(A) Each row shows the starting state, an intermediate state, and the ending state for three different execution scenarios for a concept that requires stacking objects on the bottom left. The middle row shows execution on different objects, and the bottom row shows execution on a different background. (B) Execution frames from an application that separates limes from lemons. This task is achieved by the sequential composition of two concepts. (Left) The two concepts used (top and bottom) and (right) execution of these concepts in sequence to achieve the task.

Supplementary Materials

  • robotics.sciencemag.org/cgi/content/full/4/26/eaav3150/DC1

    Text

    Fig. S1. Schematic showing local bounded working memory mappings in VCC for an example program.

    Fig. S2. Features extracted from example images used for argument prediction.

    Fig. S3. Argument prediction network architecture.

    Fig. S4. Examples of valid test input images for three different concepts.

    Table S1. List of primitive functions.

    Movie S1. The concept of moving yellow objects toward the left and green objects toward the right is taught through schematic images and transferred for execution on robot to separate lemons from limes.

    Movie S2. A robot executing the concept of arranging objects in a circle under various settings.

    Movie S3. Robots executing the concept of stacking objects on the bottom left in a variety of settings.

    Movie S4. Robots executing the concept of moving the yellow object to the bottom left corner and the green object to the top right corner in a variety of settings.

    Movie S5. Robots executing the concept of stacking objects vertically in place in a variety of settings.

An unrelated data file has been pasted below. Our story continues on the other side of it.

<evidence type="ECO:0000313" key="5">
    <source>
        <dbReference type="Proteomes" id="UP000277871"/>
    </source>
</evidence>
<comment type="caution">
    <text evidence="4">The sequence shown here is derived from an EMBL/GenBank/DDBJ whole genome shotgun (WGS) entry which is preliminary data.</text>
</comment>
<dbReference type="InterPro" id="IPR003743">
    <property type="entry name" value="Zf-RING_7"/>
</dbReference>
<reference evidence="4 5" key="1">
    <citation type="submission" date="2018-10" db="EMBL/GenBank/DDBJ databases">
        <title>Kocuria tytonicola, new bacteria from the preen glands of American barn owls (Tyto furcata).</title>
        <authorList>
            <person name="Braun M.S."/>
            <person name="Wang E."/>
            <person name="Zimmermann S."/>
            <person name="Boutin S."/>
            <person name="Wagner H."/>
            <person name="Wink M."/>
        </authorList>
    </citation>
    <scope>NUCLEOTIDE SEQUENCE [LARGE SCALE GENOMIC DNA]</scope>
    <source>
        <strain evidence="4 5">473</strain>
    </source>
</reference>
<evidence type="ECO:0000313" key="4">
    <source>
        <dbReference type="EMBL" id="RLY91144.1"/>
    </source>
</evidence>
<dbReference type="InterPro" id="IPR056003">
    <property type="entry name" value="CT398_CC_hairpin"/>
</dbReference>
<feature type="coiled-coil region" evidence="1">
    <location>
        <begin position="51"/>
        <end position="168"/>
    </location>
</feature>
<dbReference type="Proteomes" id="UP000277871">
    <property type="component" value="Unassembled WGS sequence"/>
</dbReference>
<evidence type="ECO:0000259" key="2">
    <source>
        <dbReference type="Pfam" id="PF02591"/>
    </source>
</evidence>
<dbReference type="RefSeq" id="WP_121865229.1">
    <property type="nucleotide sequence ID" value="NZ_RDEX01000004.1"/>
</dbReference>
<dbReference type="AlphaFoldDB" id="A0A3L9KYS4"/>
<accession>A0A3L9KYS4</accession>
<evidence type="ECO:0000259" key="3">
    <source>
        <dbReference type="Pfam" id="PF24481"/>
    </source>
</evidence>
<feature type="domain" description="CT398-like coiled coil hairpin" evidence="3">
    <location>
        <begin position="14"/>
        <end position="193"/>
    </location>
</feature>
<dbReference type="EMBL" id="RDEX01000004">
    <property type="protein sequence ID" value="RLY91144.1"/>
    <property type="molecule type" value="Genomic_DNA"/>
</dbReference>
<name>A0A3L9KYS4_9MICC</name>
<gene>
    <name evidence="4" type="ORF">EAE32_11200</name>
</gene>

• Supplementary Materials

    The PDF file includes:

    • Text
    • Fig. S1. Schematic showing local bounded working memory mappings in VCC for an example program.
    • Fig. S2. Features extracted from example images used for argument prediction.
    • Fig. S3. Argument prediction network architecture.
    • Fig. S4. Examples of valid test input images for three different concepts.
    • Table S1. List of primitive functions.

    Download PDF

    Other Supplementary Material for this manuscript includes the following:

    • Movie S1 (.mp4 format). The concept of moving yellow objects toward the left and green objects toward the right is taught through schematic images and transferred for execution on robot to separate lemons from limes.
    • Movie S2 (.mp4 format). A robot executing the concept of arranging objects in a circle under various settings.
    • Movie S3 (.mp4 format). Robots executing the concept of stacking objects on the bottom left in a variety of settings.
    • Movie S4 (.mp4 format). Robots executing the concept of moving the yellow object to the bottom left corner and the green object to the top right corner in a variety of settings.
    • Movie S5 (.mp4 format). Robots executing the concept of stacking objects vertically in place in a variety of settings.

    Files in this Data Supplement:

Stay Connected to Science Robotics

Navigate This Article